Malawi’s former president Bakili Muluzi, who is leading a team of Commonwealth observers for the Lesotho parliamentary elections set for 26 May, has called on all stakeholders in the process to act responsibly and shun violence in the lead up to, during and after the polls.
Addressing journalists on Monday in Maseru, Lesotho’s capital, Muluzi said that it is imperative that the electoral process is “transparent, fair, violence- free and credible.”
“There is no room for violence and intimidation during elections. Everyone should commit themselves to peaceful conduct,” he said.
The former Malawi President said that the Commonwealth attaches great importance to the conduct of credible and peaceful elections as a means of giving citizens an opportunity to choose their leaders.
“We are here because we firmly believe that observing elections contributes to strengthening the democratic process,” Muluzi, who is also Africa’s Goodwill Ambassador on Governance and Human Rights, said.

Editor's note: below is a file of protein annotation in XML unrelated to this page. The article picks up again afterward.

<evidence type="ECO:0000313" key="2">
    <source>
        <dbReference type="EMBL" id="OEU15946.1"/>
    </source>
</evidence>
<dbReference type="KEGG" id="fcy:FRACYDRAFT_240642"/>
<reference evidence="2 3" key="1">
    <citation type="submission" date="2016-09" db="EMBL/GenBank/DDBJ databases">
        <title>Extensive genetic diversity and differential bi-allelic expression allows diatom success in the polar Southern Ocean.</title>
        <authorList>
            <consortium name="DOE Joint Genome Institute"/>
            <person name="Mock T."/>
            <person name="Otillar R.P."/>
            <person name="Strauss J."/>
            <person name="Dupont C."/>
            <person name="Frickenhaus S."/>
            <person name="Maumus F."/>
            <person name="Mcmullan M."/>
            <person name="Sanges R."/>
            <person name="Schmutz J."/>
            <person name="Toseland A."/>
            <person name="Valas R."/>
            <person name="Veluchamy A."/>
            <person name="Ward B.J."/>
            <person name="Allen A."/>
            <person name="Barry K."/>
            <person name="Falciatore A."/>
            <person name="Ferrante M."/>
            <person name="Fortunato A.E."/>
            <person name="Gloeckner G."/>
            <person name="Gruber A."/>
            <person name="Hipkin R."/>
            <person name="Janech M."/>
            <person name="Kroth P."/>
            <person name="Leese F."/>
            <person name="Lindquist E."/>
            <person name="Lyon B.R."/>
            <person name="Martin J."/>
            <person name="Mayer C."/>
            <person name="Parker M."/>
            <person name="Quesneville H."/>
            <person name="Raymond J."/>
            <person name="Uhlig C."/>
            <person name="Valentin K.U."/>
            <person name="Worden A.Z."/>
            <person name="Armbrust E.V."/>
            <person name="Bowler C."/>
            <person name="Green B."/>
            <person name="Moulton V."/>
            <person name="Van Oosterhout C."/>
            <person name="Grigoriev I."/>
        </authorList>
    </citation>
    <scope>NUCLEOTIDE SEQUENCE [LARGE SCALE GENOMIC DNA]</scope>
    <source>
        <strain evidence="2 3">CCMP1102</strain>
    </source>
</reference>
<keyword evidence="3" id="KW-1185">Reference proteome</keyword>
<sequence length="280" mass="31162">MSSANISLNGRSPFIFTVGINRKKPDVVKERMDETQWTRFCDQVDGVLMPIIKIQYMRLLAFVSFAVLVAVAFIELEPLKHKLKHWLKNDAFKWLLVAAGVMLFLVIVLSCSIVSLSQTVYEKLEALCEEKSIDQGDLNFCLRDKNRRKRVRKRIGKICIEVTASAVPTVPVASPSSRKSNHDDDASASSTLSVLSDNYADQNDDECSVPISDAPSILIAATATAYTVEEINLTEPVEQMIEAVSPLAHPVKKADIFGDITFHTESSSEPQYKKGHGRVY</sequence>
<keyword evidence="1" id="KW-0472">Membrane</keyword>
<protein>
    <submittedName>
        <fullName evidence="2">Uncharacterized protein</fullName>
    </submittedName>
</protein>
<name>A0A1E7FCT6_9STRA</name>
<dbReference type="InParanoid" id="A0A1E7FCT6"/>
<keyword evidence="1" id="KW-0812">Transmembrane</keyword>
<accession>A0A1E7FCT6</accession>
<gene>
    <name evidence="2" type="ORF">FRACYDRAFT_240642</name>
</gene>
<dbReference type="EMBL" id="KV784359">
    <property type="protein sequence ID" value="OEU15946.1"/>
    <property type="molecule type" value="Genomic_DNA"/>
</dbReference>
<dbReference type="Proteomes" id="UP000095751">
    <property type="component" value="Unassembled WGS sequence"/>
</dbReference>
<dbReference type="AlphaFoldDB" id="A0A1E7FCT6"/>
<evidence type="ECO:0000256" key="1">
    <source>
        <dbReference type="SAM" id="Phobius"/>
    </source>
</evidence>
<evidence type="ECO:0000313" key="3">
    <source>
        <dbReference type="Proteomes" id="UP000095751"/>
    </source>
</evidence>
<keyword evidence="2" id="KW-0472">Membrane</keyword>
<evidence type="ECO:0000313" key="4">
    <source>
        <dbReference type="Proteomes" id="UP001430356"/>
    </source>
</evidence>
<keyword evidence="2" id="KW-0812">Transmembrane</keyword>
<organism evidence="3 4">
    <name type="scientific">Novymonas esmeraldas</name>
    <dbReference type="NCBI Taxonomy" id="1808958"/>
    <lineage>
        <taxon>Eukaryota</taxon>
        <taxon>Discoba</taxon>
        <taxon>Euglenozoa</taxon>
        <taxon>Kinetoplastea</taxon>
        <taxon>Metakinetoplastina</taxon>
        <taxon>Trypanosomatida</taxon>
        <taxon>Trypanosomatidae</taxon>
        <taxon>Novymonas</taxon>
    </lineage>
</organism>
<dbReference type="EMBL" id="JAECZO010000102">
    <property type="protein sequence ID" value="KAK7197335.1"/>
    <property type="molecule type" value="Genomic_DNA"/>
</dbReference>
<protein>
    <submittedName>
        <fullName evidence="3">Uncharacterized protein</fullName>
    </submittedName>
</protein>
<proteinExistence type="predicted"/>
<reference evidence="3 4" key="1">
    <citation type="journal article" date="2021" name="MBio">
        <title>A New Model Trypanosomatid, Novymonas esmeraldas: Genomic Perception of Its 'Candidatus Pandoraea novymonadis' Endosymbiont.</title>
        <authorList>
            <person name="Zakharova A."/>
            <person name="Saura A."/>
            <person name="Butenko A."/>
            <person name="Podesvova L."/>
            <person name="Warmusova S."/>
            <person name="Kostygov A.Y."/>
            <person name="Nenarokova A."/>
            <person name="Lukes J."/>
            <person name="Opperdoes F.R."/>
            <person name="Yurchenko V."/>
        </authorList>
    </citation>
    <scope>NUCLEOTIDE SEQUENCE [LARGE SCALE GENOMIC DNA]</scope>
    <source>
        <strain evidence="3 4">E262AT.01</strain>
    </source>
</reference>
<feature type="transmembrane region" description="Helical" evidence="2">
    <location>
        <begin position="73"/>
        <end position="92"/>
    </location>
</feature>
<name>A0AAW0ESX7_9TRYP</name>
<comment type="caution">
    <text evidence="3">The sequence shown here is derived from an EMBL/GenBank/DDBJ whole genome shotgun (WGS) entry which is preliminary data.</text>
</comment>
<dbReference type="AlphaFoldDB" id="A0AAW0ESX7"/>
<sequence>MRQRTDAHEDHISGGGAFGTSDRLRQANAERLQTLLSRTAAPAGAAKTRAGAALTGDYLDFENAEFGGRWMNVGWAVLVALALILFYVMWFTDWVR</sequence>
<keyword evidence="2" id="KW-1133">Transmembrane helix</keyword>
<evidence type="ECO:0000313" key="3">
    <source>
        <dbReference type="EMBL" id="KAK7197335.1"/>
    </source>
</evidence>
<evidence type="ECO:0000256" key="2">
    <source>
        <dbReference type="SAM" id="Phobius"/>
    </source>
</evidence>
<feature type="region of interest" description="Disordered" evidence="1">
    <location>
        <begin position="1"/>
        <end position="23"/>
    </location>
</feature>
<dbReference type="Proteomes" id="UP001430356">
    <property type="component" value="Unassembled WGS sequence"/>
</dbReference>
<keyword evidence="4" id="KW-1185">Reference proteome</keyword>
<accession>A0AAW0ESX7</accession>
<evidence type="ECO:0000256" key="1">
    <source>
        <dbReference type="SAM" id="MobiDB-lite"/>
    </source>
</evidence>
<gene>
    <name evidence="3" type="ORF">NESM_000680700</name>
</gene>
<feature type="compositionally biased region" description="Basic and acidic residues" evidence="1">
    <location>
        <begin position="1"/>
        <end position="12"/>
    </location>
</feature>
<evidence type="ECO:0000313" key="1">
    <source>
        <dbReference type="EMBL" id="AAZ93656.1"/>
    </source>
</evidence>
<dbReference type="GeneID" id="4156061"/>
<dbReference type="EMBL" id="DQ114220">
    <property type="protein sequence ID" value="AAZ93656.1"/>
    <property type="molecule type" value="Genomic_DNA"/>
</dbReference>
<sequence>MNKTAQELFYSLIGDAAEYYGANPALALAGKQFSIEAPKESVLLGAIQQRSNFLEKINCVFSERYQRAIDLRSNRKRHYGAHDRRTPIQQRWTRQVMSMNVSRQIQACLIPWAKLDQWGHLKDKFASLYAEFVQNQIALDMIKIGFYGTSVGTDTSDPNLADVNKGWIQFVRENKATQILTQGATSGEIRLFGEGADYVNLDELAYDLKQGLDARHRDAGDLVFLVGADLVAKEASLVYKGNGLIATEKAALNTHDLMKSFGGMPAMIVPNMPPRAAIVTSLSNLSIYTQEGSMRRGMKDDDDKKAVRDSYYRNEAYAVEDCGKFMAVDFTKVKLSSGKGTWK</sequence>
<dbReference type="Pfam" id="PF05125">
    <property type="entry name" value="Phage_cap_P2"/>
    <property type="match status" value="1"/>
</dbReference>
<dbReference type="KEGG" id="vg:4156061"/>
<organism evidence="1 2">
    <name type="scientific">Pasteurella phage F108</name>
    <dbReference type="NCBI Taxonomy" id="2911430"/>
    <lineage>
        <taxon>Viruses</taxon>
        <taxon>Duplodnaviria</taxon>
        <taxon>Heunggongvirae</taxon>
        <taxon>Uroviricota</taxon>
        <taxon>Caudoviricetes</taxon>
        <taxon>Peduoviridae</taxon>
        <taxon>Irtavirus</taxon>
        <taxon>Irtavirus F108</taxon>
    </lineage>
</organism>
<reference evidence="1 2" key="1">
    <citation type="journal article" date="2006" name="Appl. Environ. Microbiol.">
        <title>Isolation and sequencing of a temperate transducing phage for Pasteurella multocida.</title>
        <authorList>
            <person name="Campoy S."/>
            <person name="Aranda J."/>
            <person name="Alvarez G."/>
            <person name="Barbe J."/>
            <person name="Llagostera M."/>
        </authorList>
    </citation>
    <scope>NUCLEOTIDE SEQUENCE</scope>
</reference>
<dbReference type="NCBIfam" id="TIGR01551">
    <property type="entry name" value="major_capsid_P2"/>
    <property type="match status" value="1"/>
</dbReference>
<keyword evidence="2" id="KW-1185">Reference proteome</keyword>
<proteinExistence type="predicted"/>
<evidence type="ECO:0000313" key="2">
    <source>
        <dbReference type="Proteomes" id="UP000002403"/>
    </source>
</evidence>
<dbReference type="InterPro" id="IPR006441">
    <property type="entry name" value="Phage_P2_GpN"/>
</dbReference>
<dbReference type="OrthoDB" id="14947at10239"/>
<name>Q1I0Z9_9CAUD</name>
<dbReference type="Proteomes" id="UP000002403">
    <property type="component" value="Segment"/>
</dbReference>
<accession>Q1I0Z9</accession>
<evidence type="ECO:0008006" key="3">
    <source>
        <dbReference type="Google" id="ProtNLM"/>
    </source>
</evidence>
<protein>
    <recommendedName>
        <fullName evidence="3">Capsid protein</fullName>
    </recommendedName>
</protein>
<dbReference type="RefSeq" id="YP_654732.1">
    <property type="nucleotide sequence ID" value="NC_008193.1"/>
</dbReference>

He said observing elections is one of the many ways the Commonwealth works with member countries to deepen democracy.
Muluzi said the Commonwealth Observer Group has met the Independent Electoral Commission on Monday, and will also meet representatives of political parties, civil society, the police and media, as well as the diplomatic community.
“We will also meet with representatives of other observer groups, with which we will coordinate closely,” he said.
He said the Commonwealth Group will consider all the factors impinging on the credibility of the electoral process as a whole, and assess whether the elections have been conducted according to the standards for democratic elections to which Lesotho has committed itself, with reference to its own election-related legislation as well as relevant regional, Commonwealth and other international commitments.
Malawi Electoral Support Network (MESN) Chairperson Aloisius Nthenda is also in the team to monitor the polls.